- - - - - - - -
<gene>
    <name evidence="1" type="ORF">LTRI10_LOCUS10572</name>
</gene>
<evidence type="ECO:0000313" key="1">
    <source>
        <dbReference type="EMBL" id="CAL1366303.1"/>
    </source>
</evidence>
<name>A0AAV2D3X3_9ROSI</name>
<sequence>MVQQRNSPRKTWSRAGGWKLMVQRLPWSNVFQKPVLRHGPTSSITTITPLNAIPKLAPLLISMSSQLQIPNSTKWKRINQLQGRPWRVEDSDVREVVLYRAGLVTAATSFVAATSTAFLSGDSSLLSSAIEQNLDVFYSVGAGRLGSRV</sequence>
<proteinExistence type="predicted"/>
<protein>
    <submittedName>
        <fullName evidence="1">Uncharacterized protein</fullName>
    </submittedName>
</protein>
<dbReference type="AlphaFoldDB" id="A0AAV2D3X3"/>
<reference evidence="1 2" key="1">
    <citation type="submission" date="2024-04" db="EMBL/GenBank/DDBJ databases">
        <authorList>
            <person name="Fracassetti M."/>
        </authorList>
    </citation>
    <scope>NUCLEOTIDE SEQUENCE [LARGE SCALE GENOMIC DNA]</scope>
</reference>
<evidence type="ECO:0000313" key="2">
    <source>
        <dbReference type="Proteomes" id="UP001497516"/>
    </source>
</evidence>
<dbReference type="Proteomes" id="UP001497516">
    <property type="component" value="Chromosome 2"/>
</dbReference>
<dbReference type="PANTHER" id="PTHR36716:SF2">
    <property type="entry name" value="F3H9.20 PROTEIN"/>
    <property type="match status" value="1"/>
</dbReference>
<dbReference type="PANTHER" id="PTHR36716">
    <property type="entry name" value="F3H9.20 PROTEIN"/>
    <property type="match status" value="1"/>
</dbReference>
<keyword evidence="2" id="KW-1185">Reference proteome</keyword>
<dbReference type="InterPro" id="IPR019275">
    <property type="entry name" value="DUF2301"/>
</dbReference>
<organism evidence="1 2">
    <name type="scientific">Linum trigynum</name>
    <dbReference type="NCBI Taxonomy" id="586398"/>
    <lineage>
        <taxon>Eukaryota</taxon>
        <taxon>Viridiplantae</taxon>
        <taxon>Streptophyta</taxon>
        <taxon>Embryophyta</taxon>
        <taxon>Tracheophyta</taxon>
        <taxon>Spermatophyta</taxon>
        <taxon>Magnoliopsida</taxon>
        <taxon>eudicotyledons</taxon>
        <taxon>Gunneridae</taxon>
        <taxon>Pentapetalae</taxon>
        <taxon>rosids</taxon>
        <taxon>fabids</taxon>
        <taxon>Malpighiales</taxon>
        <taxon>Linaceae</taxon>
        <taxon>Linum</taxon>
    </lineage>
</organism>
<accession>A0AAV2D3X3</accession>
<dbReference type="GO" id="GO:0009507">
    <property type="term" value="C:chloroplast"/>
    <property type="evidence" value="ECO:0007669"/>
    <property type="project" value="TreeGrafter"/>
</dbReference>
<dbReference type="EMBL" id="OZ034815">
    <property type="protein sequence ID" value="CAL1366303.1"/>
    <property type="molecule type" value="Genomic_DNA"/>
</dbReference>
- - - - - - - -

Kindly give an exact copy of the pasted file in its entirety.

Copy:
<gene>
    <name evidence="1" type="ORF">LTRI10_LOCUS10572</name>
</gene>
<evidence type="ECO:0000313" key="1">
    <source>
        <dbReference type="EMBL" id="CAL1366303.1"/>
    </source>
</evidence>
<name>A0AAV2D3X3_9ROSI</name>
<sequence>MVQQRNSPRKTWSRAGGWKLMVQRLPWSNVFQKPVLRHGPTSSITTITPLNAIPKLAPLLISMSSQLQIPNSTKWKRINQLQGRPWRVEDSDVREVVLYRAGLVTAATSFVAATSTAFLSGDSSLLSSAIEQNLDVFYSVGAGRLGSRV</sequence>
<proteinExistence type="predicted"/>
<protein>
    <submittedName>
        <fullName evidence="1">Uncharacterized protein</fullName>
    </submittedName>
</protein>
<dbReference type="AlphaFoldDB" id="A0AAV2D3X3"/>
<reference evidence="1 2" key="1">
    <citation type="submission" date="2024-04" db="EMBL/GenBank/DDBJ databases">
        <authorList>
            <person name="Fracassetti M."/>
        </authorList>
    </citation>
    <scope>NUCLEOTIDE SEQUENCE [LARGE SCALE GENOMIC DNA]</scope>
</reference>
<evidence type="ECO:0000313" key="2">
    <source>
        <dbReference type="Proteomes" id="UP001497516"/>
    </source>
</evidence>
<dbReference type="Proteomes" id="UP001497516">
    <property type="component" value="Chromosome 2"/>
</dbReference>
<dbReference type="PANTHER" id="PTHR36716:SF2">
    <property type="entry name" value="F3H9.20 PROTEIN"/>
    <property type="match status" value="1"/>
</dbReference>
<dbReference type="PANTHER" id="PTHR36716">
    <property type="entry name" value="F3H9.20 PROTEIN"/>
    <property type="match status" value="1"/>
</dbReference>
<keyword evidence="2" id="KW-1185">Reference proteome</keyword>
<dbReference type="InterPro" id="IPR019275">
    <property type="entry name" value="DUF2301"/>
</dbReference>
<organism evidence="1 2">
    <name type="scientific">Linum trigynum</name>
    <dbReference type="NCBI Taxonomy" id="586398"/>
    <lineage>
        <taxon>Eukaryota</taxon>
        <taxon>Viridiplantae</taxon>
        <taxon>Streptophyta</taxon>
        <taxon>Embryophyta</taxon>
        <taxon>Tracheophyta</taxon>
        <taxon>Spermatophyta</taxon>
        <taxon>Magnoliopsida</taxon>
        <taxon>eudicotyledons</taxon>
        <taxon>Gunneridae</taxon>
        <taxon>Pentapetalae</taxon>
        <taxon>rosids</taxon>
        <taxon>fabids</taxon>
        <taxon>Malpighiales</taxon>
        <taxon>Linaceae</taxon>
        <taxon>Linum</taxon>
    </lineage>
</organism>
<accession>A0AAV2D3X3</accession>
<dbReference type="GO" id="GO:0009507">
    <property type="term" value="C:chloroplast"/>
    <property type="evidence" value="ECO:0007669"/>
    <property type="project" value="TreeGrafter"/>
</dbReference>
<dbReference type="EMBL" id="OZ034815">
    <property type="protein sequence ID" value="CAL1366303.1"/>
    <property type="molecule type" value="Genomic_DNA"/>
</dbReference>